Aga Khan III

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Aga Khan III


(Aga Sultan Sir Muhammad Shah). Born Nov. 2, 1877; died July 11, 1957. The 48th imam (beginning in 1885) of the Ismaili sect; political figure connected with the bourgeois landlord circles of India. Received his higher education in England.

From 1902 to 1904, Aga Khan was a member of the viceroy’s council for India; he was chairman of the All-India Muslim League, 1906–13. He left the league in 1913 after it moved somewhat to the left. He headed the Indian delegation to the round-table conference in London (1930–32) and to sessions of the League of Nations (1932 and 1934–37). He owned a great deal of landed property and was a businessman with enterprises in many countries. His religious beliefs were based on advocacy of bourgeois modernism in Islam. The first bourgeois reforms in the Ismaili sect took place under his leadership.


Aga Khan. India in Transition: A Study in Political Evolution. London, 1918.
The Memoirs of Aga Khan: World Enough and Time. London, 1954.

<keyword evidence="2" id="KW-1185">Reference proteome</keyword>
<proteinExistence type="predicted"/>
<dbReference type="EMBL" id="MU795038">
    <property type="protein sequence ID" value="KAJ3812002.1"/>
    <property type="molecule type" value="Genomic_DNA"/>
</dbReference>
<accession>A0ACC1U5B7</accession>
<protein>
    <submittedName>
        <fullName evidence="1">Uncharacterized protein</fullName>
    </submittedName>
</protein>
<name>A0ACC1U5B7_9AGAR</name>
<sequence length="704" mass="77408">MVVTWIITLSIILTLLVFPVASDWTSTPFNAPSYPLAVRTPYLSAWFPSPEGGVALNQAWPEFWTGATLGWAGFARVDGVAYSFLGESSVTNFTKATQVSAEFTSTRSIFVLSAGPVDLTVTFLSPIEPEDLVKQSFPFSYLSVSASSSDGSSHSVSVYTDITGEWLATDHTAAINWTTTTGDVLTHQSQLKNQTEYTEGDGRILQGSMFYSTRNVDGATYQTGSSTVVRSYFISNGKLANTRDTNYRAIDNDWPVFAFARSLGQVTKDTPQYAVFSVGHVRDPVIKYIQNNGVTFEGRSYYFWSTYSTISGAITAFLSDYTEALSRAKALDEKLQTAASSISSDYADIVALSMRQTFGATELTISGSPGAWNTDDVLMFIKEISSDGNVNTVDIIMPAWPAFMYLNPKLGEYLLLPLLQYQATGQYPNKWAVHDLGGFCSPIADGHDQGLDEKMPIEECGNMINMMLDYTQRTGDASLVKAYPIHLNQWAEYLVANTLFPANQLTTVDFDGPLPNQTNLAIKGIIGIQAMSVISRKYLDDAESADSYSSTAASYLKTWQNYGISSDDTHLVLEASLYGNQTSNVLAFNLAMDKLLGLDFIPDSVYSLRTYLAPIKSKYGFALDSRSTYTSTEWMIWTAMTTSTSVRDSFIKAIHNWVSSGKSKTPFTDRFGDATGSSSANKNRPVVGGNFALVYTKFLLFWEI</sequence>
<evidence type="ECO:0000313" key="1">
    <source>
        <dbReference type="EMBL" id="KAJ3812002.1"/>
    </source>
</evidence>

Greenwall, H. J. His Highness the Aga Khan, Imam of the Ismailis. London, 1952.
HRH the Aga Khan. Dacca, 1957.


References in periodicals archive ?
Sir Aga Khan III was the 48th hereditary Imam of the Shia Ismaili Muslims.
Sir Sultan Mohamed Shah Aga Khan III played a pivotal role in making the Pakistan Movement a success by inculcating political awareness among the Muslims of the subcontinent.
Aga Khan III did not visit Cairo in 1937 to see his Egyptian followers (pp.
Like the Crusaders, who, though ignorant of the basic facts of Islam, yet claimed to possess reliable information about the secret practices of the Isma ilis, Anne Edwards, too, readily resorts to her imagination in order to enhance the "sensational" appeal of her book - which is, of course, also filled with details about the secret, anonymous mistresses of Aga Khan III and his generous gifts to them.
Name Sir Mohammed Shah, HH Aga Khan III (succeeded father 1885); knighted 1898 Born Karachi, British India, November 2, 1877
Aga Khan III, like his grandson the present Aga Khan, gave most of his horses names which attested to his Islamic religion and culture, such as Mumtaz Mahal, Bahram, Mahmoud, Nasrullah and Tulyar.
Powell (The Brianstan), the Begum Aga Khan III (Fraise du Bois) and Joy Valentine (Cahervillahow), as well as breeders Larry McCreery (Monteverdi), Dick West (Make A Stand) and Marshall Jenney (Danzig and Mrs Penny).
It puts him only one short of the all-time record, held jointly by his grandfather, Aga Khan III, with five Derby winners between 1930 and 1952.
Indeed, asit would scarcely be possible to write about any aspect of internationalthoroughbred breeding over the last 75 years without reference to theimpact made by HH Aga Khan III, his son and his grandson, Lange's workwill be an essential reference.